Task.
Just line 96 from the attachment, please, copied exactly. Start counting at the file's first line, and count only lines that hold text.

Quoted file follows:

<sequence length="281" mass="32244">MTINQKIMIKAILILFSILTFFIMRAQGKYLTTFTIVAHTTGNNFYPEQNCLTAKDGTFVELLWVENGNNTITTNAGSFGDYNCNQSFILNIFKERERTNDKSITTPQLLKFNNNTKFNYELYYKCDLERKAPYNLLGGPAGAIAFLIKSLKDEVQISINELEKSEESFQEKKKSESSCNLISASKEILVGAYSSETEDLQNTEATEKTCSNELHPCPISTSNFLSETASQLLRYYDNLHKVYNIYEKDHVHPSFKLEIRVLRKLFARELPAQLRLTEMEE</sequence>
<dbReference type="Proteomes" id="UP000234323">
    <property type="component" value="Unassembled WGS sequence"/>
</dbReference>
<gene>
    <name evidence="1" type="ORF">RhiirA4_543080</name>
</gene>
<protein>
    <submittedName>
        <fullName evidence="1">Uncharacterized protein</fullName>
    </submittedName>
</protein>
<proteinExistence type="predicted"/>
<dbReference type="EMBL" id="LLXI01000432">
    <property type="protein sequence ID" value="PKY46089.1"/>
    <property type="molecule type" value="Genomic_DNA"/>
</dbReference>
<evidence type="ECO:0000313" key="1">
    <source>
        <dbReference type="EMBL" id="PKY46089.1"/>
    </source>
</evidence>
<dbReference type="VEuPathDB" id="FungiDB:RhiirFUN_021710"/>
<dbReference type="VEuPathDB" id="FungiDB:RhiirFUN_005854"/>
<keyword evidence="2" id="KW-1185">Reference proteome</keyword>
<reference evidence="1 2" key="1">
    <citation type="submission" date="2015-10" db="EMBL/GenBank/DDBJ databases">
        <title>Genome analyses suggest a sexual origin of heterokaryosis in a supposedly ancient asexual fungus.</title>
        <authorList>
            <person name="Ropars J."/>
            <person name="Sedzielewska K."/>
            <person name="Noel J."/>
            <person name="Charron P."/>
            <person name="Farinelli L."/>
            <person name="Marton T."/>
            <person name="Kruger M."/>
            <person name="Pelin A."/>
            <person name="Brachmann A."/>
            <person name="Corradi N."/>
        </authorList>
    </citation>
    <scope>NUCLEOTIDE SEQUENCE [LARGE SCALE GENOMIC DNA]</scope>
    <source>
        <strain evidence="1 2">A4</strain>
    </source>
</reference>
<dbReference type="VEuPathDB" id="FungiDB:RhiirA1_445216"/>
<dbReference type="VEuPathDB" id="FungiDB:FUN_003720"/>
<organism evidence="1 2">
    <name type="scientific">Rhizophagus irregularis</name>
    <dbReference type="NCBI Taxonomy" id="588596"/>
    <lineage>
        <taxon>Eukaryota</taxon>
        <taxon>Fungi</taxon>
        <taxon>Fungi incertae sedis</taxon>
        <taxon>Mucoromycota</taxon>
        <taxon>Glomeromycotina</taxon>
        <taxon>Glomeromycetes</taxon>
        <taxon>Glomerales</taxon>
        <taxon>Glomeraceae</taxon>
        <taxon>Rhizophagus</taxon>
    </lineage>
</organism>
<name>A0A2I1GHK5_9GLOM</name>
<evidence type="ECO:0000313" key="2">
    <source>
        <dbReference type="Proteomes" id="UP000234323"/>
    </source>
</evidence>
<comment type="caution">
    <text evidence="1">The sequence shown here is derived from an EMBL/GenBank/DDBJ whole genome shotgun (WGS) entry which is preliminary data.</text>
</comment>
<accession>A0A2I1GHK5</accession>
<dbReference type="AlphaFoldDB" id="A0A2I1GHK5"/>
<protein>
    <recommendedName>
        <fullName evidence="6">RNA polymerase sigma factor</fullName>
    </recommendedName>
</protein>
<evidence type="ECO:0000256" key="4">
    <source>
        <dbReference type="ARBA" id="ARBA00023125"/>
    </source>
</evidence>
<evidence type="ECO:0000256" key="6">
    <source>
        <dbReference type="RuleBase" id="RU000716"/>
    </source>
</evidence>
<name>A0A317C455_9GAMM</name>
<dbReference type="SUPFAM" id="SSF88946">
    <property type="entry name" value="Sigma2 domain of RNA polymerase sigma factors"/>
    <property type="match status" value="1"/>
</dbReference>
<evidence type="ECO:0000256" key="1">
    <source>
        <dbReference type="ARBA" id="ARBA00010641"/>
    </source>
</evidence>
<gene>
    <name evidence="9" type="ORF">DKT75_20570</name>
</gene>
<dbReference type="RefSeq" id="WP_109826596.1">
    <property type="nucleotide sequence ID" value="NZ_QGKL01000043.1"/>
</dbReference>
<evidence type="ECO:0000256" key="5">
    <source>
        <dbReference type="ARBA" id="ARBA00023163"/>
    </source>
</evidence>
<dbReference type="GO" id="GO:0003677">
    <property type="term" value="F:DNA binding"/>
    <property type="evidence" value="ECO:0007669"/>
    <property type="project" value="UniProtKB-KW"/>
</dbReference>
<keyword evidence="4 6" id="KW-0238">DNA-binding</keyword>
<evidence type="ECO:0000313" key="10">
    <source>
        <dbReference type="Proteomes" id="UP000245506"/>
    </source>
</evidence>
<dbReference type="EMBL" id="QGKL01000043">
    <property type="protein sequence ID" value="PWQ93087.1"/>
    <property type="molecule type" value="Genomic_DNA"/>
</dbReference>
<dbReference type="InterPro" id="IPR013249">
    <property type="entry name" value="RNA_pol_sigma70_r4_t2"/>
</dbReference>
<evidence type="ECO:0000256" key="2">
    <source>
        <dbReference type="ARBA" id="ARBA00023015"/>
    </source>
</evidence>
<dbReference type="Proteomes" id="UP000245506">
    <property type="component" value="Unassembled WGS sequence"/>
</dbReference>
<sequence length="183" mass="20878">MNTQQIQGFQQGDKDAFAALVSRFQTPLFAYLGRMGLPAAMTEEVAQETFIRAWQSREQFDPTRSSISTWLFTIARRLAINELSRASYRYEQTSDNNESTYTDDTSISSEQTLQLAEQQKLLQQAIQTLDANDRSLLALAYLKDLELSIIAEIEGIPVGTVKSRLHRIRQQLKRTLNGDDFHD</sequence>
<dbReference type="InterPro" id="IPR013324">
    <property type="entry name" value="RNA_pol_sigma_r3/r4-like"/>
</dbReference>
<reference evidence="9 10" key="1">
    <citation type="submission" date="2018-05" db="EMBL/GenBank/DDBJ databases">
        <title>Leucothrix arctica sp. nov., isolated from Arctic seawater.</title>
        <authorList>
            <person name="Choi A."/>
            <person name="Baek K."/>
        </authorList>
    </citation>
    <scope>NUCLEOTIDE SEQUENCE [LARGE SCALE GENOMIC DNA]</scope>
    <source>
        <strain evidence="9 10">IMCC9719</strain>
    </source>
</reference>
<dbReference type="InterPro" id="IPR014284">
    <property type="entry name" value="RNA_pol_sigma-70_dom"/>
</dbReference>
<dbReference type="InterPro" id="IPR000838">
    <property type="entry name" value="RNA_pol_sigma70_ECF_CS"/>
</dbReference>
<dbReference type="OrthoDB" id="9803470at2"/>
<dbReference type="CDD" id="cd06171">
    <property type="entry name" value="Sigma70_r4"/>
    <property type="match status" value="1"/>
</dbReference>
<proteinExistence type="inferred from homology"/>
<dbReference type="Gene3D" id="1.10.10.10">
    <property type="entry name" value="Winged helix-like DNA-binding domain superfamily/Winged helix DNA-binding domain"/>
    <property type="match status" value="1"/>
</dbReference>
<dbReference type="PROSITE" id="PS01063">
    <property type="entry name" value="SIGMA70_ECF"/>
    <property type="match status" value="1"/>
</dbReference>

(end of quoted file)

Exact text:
    <source>